By Rami G. Khouri
January 22, 2015
The Israeli attack Sunday in the Syrian Golan Heights that killed Hezbollah and Iranian officials has understandably generated much speculation primarily about whether, when and how Hezbollah will retaliate against Israeli targets. The easy answer is that, of course Hezbollah will respond in some manner that it deems appropriate, but this is really not the most significant aspect of what happened. That label must go to two related phenomena: the tangled dynamics of Hezbollah’s relations inside Lebanon and around the Middle East, and the fact that the Israeli attack in Syria – an almost routine event, sadly – actually hit three targets in one, namely Hezbollah, Syria and Iran.
How those three members of the resistance and deterrence front will or can retaliate against Israel strikes me as the significant issue here. That is because it can clarify the consequences of Hezbollah’s role in Lebanese politics and in the resistance and deterrence front in the wider Middle East.
Years ago, Hezbollah was a simpler actor, defined mainly by its two most successful legacies: military resistance to Israel, and the mobilization and lifting up the Lebanese Shiite community from the bottom of Lebanese society to dominance of the national governance system (even though that dominance usually played out behind the scenes and took the form of blocking decisions the party disliked, until outcomes were reached that it liked).
Today, Hezbollah is a different and more complex actor. This reflects new, or merely more explicit, elements of the party’s basic dimensions: its active warfare and military deterrence against Israel; its fighting in Syria to maintain the Assad regime; its fighting against Takfiri militants such as Nusra Front inside Lebanon; its continued structural and strategic links with Iran; and its dialogue with the Future Movement in Lebanon to reduce domestic polarization and reconstitute a legitimate governance system with a functioning parliament and presidency.
At the turn of the century, Hezbollah was widely acclaimed in much of Lebanon and the region for leading the battle to liberate south Lebanon from Israeli occupation. With every post-2000 military engagement with Israel that caused great destruction and human dislocation inside Lebanon, Hezbollah’s luster has dimmed a bit. Today the very polarized Lebanese see the party either as the nation’s savior and protector, or as a dangerous Iranian Trojan horse. The latter argue that Hezbollah is an instrument of Iranian foreign policy that ridicules Lebanese sovereignty and endangers all Lebanese by keeping them hostage to open-ended conflict with Israel that serves Iranian strategic interests. That argument about whether Hezbollah serves Lebanese or Iranian interests has gone on for years and remains inconclusive.
Hezbollah’s active military and intelligence work in the northeast of Lebanon and its cooperation with the revived and strengthened Lebanese Armed Forces is a new dimension of its actions and priorities, one which most Lebanese are grateful for because they know that its military capabilities are a valuable element in repelling Takfiri assaults from Syria by groups such as the Nusra Front. So quite a few Lebanese now have another reason to simultaneously criticize Hezbollah for entangling Lebanon deeper in the war in Syria, which has entered Lebanon in a frightening manner, and quietly appreciate the party for its role in fighting alongside the Lebanese Armed Forces against the Takfiris and maintaining Lebanon’s integrity.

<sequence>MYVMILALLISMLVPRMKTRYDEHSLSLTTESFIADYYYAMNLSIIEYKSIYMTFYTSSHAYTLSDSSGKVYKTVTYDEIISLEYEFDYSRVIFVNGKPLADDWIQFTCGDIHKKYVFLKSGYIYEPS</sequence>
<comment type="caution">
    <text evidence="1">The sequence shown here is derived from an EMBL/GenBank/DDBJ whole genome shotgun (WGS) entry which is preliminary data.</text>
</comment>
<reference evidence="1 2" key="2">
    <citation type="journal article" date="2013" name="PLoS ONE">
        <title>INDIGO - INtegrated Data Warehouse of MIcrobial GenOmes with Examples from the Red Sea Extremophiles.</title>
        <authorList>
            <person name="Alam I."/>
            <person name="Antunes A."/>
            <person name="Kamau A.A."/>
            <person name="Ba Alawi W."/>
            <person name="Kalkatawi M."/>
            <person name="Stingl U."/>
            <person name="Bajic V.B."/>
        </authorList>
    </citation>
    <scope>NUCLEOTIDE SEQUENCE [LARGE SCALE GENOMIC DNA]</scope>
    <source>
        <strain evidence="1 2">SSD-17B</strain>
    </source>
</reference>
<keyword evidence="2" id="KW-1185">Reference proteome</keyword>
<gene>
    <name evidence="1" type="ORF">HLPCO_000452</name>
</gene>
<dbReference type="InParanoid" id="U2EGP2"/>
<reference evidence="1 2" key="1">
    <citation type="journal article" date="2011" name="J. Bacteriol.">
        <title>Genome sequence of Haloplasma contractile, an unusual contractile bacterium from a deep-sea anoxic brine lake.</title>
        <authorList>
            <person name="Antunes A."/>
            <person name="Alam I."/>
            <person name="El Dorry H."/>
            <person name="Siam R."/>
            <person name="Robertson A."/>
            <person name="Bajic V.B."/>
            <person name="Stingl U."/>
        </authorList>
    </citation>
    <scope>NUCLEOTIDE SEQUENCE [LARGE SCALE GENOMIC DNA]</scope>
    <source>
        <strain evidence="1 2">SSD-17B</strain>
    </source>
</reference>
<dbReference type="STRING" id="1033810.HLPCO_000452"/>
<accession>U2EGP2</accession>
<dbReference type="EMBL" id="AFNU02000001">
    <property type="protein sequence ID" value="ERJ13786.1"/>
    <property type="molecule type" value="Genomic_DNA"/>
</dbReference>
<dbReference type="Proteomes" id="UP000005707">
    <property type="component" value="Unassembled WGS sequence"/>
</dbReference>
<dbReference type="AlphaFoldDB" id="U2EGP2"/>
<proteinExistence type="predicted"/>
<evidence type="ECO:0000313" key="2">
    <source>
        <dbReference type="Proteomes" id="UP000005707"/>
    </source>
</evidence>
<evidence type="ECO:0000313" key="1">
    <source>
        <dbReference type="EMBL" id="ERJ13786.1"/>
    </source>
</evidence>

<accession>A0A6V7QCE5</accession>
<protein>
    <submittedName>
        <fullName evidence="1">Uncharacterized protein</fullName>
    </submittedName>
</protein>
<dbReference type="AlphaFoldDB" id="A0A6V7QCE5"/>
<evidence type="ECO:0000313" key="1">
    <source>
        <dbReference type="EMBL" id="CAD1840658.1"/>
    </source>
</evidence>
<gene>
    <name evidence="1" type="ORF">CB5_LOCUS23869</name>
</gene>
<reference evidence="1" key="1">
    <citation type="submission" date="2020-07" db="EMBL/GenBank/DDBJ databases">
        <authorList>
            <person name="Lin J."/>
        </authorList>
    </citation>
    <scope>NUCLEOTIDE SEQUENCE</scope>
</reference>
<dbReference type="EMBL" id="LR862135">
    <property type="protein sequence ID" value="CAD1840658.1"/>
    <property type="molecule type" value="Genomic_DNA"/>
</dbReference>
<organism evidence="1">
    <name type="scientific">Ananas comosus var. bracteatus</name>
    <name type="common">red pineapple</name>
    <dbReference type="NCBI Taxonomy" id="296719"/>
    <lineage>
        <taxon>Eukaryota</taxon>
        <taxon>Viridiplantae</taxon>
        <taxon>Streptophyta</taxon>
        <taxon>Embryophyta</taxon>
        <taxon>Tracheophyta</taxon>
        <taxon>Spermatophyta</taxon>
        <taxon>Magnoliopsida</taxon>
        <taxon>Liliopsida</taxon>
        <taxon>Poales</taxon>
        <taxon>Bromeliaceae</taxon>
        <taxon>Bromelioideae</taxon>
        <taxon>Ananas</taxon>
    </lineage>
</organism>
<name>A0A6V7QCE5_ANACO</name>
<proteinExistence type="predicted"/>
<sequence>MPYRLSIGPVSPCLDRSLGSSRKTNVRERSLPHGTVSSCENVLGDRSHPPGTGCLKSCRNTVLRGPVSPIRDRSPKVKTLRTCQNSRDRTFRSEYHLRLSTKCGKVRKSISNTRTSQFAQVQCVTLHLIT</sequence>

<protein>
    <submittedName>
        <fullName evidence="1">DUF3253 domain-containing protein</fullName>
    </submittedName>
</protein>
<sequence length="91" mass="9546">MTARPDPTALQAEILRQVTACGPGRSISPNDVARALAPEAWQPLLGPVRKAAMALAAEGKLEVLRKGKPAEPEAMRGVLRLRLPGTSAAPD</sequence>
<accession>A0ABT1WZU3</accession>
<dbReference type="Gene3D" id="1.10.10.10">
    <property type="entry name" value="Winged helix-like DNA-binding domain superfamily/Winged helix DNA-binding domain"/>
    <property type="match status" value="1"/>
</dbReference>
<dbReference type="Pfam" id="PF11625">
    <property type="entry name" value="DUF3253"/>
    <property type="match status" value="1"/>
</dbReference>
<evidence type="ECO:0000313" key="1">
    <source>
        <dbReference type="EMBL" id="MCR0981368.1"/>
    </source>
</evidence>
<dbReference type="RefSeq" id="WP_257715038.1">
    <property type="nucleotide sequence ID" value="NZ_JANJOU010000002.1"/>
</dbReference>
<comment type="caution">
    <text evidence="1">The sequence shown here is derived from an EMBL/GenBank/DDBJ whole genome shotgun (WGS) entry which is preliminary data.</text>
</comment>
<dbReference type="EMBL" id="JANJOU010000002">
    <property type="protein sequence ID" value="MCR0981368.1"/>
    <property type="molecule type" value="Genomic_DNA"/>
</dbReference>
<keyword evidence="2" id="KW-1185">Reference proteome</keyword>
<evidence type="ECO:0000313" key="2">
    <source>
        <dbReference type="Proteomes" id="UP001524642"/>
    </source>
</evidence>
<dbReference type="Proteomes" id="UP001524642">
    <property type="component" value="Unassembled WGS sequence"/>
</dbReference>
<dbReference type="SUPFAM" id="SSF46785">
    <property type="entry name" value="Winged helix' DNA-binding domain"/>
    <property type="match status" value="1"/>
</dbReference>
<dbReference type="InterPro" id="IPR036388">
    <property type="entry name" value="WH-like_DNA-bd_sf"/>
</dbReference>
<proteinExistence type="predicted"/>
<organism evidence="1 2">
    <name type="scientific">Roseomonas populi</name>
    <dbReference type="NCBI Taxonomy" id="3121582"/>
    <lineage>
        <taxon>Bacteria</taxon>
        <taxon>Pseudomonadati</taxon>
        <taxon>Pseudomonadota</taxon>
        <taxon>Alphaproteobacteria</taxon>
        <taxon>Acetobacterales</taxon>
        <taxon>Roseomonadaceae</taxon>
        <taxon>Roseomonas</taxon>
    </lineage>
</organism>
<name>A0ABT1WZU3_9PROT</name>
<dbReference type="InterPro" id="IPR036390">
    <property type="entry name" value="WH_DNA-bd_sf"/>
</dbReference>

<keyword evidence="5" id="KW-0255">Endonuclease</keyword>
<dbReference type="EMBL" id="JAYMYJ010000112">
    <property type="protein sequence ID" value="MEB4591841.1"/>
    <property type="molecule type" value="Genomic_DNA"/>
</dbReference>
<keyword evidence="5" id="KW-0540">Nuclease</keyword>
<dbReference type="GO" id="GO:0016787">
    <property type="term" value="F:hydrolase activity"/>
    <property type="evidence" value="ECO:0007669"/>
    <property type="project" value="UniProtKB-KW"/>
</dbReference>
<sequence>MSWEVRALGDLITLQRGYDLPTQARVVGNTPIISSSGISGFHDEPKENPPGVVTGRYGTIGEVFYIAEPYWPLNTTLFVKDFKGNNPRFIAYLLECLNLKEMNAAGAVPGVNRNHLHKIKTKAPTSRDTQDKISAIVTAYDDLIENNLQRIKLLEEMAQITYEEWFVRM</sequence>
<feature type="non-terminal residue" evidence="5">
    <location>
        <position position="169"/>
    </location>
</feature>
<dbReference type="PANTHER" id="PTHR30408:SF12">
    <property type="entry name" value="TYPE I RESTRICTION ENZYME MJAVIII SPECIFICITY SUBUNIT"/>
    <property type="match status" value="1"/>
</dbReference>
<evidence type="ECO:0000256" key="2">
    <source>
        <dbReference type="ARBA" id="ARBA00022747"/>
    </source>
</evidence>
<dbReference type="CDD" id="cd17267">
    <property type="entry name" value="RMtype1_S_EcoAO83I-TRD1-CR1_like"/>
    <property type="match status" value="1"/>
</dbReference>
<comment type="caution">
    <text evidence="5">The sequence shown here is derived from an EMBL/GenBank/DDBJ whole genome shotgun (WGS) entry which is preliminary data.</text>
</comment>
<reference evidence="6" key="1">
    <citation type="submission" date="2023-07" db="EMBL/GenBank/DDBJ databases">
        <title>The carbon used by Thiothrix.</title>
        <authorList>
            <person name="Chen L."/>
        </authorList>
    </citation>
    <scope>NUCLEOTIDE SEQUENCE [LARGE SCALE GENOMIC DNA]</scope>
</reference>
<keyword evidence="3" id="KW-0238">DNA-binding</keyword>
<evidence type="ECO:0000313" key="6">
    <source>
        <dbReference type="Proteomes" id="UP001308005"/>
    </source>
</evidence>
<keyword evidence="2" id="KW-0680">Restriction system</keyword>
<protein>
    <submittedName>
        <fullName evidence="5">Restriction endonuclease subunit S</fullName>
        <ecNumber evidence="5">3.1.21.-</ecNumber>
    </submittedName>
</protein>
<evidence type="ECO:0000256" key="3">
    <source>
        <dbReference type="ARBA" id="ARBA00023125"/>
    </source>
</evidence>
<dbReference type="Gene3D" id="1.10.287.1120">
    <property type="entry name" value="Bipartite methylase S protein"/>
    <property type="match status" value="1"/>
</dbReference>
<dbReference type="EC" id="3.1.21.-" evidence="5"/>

So the answer to the common question of whether Lebanese citizens support or oppose Hezbollah is “a little of both.” This complexity which has now replaced the formerly linear and one-dimensional attitudes to Hezbollah is matched by similar multi-faceted regional entanglements. Hezbollah-Syria-Iran is a single unit in geostrategic terms, and in recent years, Iraq and Hamas variously have been part of that alignment. So when Israel struck against all three parties in the Golan Heights Sunday, it meant that analyzing when and how any retaliation would occur had to consider the condition, interests, capabilities and broader strategic interests of Hezbollah, Syria, and Iran.
That mini-universe automatically dovetails into a much wider cosmos that includes the United States, Russia, as well as the dynamics of the global oil markets, Sunni-Shiite tensions in the Middle East, fighting against ISIS, and other factors that directly link Israeli, Syrian, Iranian and Hezbollah relations to half a dozen major dynamics in the Middle East and further afield.
With a few notable exceptions, here is not a deep history of Syria and Iran directly attacking Israel or Israeli interests (perhaps, as some argue, because they have always left this dangerous task to Hezbollah). So the focus of speculation today rests largely on what Hezbollah will do. Yet Hezbollah’s options for action are more constrained than ever due to the fact that it is simultaneously fighting and negotiating in the turbulent Lebanese-Syrian theatre. The party still faces immense pushback from millions of Lebanese who do not want to see their country destroyed because of Iranian and Syrian-backed decisions by Hezbollah to fight Israel, which it is able and willing to do.
Hezbollah probably also has a new challenge which is to tighten up its security system. This follows the recent capture of one of its members identified as an Israeli spy. The probability is that Israeli intelligence was behind the Sunday attack, reflecting continuing security leaks in what had always been a well-sealed system.
Because of all these linked local, regional and global factors, any expected retaliation against Israel in the near future will reveal much about the state of Hezbollah, Syria and Iran and the condition of their resistance and deterrence front.
Rami G. Khouri is published twice weekly by THE DAILY STAR.